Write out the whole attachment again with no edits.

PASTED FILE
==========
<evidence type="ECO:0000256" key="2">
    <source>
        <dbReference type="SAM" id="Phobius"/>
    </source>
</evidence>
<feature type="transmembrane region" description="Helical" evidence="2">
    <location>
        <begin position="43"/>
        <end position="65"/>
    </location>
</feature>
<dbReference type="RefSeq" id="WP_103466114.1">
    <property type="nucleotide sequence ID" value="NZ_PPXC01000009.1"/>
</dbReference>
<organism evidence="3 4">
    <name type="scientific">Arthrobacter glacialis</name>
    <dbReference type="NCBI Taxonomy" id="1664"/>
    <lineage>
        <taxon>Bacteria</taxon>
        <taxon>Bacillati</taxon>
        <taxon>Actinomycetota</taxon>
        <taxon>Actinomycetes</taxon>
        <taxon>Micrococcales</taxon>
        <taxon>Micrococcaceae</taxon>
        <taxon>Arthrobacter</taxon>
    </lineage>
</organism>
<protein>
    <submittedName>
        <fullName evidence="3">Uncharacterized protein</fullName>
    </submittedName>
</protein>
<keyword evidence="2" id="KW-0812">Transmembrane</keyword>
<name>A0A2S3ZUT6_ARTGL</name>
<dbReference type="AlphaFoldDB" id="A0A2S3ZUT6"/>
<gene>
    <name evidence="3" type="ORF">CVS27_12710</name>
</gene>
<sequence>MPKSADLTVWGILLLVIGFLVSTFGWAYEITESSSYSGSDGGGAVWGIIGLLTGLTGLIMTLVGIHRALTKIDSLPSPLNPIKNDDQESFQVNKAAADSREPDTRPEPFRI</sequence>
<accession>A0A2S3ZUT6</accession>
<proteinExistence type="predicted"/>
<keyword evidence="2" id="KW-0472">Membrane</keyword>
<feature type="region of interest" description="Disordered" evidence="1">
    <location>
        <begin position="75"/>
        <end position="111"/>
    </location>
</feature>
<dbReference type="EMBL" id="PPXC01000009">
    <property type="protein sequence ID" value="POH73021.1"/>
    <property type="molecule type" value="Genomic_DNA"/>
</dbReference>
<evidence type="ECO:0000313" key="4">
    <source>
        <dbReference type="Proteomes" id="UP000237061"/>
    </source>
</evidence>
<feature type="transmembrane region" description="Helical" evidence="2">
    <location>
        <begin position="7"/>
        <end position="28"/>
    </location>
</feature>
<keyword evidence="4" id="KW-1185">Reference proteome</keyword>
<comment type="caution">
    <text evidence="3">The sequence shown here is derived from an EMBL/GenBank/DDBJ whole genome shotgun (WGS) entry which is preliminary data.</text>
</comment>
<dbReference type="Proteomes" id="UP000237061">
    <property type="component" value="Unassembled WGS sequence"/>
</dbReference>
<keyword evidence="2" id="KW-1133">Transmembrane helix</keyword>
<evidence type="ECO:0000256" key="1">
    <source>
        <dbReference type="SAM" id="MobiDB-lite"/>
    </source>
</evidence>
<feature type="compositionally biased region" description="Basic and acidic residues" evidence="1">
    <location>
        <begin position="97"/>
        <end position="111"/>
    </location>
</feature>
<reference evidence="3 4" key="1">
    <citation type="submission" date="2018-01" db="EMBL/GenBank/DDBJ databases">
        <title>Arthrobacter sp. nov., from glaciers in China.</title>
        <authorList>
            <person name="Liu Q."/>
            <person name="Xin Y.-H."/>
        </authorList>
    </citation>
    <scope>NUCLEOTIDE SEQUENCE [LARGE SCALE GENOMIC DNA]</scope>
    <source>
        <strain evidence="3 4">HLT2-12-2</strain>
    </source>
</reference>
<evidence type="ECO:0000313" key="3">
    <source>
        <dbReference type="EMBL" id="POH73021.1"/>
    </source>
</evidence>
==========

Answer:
<evidence type="ECO:0000256" key="2">
    <source>
        <dbReference type="SAM" id="Phobius"/>
    </source>
</evidence>
<feature type="transmembrane region" description="Helical" evidence="2">
    <location>
        <begin position="43"/>
        <end position="65"/>
    </location>
</feature>
<dbReference type="RefSeq" id="WP_103466114.1">
    <property type="nucleotide sequence ID" value="NZ_PPXC01000009.1"/>
</dbReference>
<organism evidence="3 4">
    <name type="scientific">Arthrobacter glacialis</name>
    <dbReference type="NCBI Taxonomy" id="1664"/>
    <lineage>
        <taxon>Bacteria</taxon>
        <taxon>Bacillati</taxon>
        <taxon>Actinomycetota</taxon>
        <taxon>Actinomycetes</taxon>
        <taxon>Micrococcales</taxon>
        <taxon>Micrococcaceae</taxon>
        <taxon>Arthrobacter</taxon>
    </lineage>
</organism>
<protein>
    <submittedName>
        <fullName evidence="3">Uncharacterized protein</fullName>
    </submittedName>
</protein>
<keyword evidence="2" id="KW-0812">Transmembrane</keyword>
<name>A0A2S3ZUT6_ARTGL</name>
<dbReference type="AlphaFoldDB" id="A0A2S3ZUT6"/>
<gene>
    <name evidence="3" type="ORF">CVS27_12710</name>
</gene>
<sequence>MPKSADLTVWGILLLVIGFLVSTFGWAYEITESSSYSGSDGGGAVWGIIGLLTGLTGLIMTLVGIHRALTKIDSLPSPLNPIKNDDQESFQVNKAAADSREPDTRPEPFRI</sequence>
<accession>A0A2S3ZUT6</accession>
<proteinExistence type="predicted"/>
<keyword evidence="2" id="KW-0472">Membrane</keyword>
<feature type="region of interest" description="Disordered" evidence="1">
    <location>
        <begin position="75"/>
        <end position="111"/>
    </location>
</feature>
<dbReference type="EMBL" id="PPXC01000009">
    <property type="protein sequence ID" value="POH73021.1"/>
    <property type="molecule type" value="Genomic_DNA"/>
</dbReference>
<evidence type="ECO:0000313" key="4">
    <source>
        <dbReference type="Proteomes" id="UP000237061"/>
    </source>
</evidence>
<feature type="transmembrane region" description="Helical" evidence="2">
    <location>
        <begin position="7"/>
        <end position="28"/>
    </location>
</feature>
<keyword evidence="4" id="KW-1185">Reference proteome</keyword>
<comment type="caution">
    <text evidence="3">The sequence shown here is derived from an EMBL/GenBank/DDBJ whole genome shotgun (WGS) entry which is preliminary data.</text>
</comment>
<dbReference type="Proteomes" id="UP000237061">
    <property type="component" value="Unassembled WGS sequence"/>
</dbReference>
<keyword evidence="2" id="KW-1133">Transmembrane helix</keyword>
<evidence type="ECO:0000256" key="1">
    <source>
        <dbReference type="SAM" id="MobiDB-lite"/>
    </source>
</evidence>
<feature type="compositionally biased region" description="Basic and acidic residues" evidence="1">
    <location>
        <begin position="97"/>
        <end position="111"/>
    </location>
</feature>
<reference evidence="3 4" key="1">
    <citation type="submission" date="2018-01" db="EMBL/GenBank/DDBJ databases">
        <title>Arthrobacter sp. nov., from glaciers in China.</title>
        <authorList>
            <person name="Liu Q."/>
            <person name="Xin Y.-H."/>
        </authorList>
    </citation>
    <scope>NUCLEOTIDE SEQUENCE [LARGE SCALE GENOMIC DNA]</scope>
    <source>
        <strain evidence="3 4">HLT2-12-2</strain>
    </source>
</reference>
<evidence type="ECO:0000313" key="3">
    <source>
        <dbReference type="EMBL" id="POH73021.1"/>
    </source>
</evidence>